BMP's Next Generation at National Sawdust
Composers Michael Lanci and Emma O'Halloran
By: Susan Hall - Feb 21, 2019
National Sawdust mounted the work of the two finalists in the BMP Next Generation Competition, Michael Lanci and Emma O'Halloran. Last March, their compositions were selected from a field of ten, winnowed down from 75 applications.
At the time, we wrote: "Michael Lanci, who took the election of 1896, which fixed on the debate between the silver and the gold dollar, and created an evocative song about the destructive power of money. With text from the Rabbinical teacher Gamaliel, Lanci achingly pictures the man’s mistaken preoccupation with lucre. A famous quote of Gamaliel’s, 'Be careful in your relations with the government; for they draw no man close to themselves except for their own interests,' is memorably etched in musical line. Lanci's song is part of a collection of 5 protest songs dedicated to nineteenth century singer-songwriter and labor rights activist Joe Hill."
Of O'Halloran: "Emma O’Halloran, an Irish composer now studying at Princeton, also won. Less than a month ago, she won National Sawdust's Hildegarde competition for female composers. She titles her piece “Cages” and speaks of John Cage. Her music is reflective, serious and yet playful. She mixes acoustic and electronic styles with rich suggestion."
For their final, more elaborate pieces, Lanci chose a political theme again. Crude Capital takes place in a nameless city where a politician has moved her way up the food chain by giving big money what it wants. When a devastating storm ("hurricane") hits the city and oil rigs collapse, she is left to see consequences of her compromises. Megan Nielsen is a richly dramatic soprano, left here to expose her failures in musical phrases that are often searing and raw. She can invest her tones with the collapsing emotional structure of her political life. Three blind men, one a news commentator, egg her on, untouched by the washed up natural world around them. Jonathan Hays (baritone), Bernard Holcomb (tenor) and Trevor Martin (baritone), performed as a a trio and also in solo turns which displayed their vocal and dramatic talents.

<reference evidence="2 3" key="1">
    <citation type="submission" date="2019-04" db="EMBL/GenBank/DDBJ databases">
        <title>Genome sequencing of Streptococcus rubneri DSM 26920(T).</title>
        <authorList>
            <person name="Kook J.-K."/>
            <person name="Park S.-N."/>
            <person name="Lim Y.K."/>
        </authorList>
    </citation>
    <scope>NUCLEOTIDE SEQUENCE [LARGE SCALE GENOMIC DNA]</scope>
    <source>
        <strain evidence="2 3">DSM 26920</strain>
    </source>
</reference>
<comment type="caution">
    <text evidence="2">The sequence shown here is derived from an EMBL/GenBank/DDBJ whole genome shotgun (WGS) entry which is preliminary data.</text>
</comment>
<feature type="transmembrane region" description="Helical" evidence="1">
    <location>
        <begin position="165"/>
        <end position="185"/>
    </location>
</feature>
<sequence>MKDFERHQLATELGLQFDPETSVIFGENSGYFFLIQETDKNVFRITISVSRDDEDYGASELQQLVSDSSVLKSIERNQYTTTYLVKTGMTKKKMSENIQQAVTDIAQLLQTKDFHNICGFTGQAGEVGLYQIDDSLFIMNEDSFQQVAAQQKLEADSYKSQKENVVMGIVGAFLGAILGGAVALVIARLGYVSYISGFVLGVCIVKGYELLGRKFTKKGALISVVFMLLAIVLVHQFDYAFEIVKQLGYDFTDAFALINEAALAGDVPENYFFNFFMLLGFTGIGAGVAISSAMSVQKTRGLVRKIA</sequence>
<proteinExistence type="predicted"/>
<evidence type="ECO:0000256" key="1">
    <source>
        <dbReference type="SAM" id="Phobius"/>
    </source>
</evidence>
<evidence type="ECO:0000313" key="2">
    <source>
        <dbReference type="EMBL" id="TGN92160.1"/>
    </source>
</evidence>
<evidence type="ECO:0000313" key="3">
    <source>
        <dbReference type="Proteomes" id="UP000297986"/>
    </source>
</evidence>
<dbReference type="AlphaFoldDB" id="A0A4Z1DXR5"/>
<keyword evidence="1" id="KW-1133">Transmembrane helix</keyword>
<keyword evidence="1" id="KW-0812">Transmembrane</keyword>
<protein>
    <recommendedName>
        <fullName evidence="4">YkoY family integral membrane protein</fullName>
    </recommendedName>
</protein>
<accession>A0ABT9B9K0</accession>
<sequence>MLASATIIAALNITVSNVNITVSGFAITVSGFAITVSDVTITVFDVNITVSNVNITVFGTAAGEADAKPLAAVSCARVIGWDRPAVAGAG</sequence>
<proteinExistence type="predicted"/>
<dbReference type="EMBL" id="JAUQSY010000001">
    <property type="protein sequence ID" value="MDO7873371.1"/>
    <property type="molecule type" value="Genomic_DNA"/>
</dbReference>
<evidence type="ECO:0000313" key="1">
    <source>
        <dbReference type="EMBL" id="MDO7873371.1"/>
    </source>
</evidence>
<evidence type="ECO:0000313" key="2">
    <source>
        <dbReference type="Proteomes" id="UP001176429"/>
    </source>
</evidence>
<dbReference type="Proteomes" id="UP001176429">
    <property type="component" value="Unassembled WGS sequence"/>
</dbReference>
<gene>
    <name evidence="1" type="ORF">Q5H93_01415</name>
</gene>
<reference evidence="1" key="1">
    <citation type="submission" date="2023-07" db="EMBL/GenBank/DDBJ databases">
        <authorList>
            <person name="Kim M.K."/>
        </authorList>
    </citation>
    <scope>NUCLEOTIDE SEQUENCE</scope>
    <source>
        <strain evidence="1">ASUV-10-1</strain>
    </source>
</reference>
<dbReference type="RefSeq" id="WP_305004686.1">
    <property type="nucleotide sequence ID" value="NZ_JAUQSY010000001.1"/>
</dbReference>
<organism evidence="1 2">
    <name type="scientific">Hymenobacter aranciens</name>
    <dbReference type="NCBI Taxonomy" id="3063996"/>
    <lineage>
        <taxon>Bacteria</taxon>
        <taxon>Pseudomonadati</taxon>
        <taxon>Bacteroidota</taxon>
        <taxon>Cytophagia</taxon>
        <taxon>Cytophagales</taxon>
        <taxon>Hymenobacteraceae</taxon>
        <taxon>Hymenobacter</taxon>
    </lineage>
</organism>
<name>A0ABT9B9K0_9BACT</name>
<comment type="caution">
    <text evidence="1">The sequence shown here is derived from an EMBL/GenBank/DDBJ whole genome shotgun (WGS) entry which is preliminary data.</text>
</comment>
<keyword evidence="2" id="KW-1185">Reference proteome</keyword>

Lanci has a way with percussion, weaving into lines to make them edgier and more piercing. Adam J. Thompson's videos dispersed with literal images, using a whirling coil, and other graphic optics to highlight that music and the storyline. All the pieces worked well together in an unusual experience.
Emma O'Halloran's Mary Motorhead won first prize in the end. It is a monodrama describing the outside and inside life of a woman who has killed a man. She is in prison and looks back to describe how she came to pick up the knife.
Naomi Louisa O'Connell, a mezzo soprano of riveting dramatic talent, carried the role from quiet prisoner, to obliteration. The video here was more representational. The music mixed electronics and live performance. The electronics were produced live.
Although Lanci will not be funded for the completion of a full opera by this Next Generation, he reports himself hooked on opera and this is a good sign for the opera world. Beth Morrison has become the go-to producer for the best of new opera.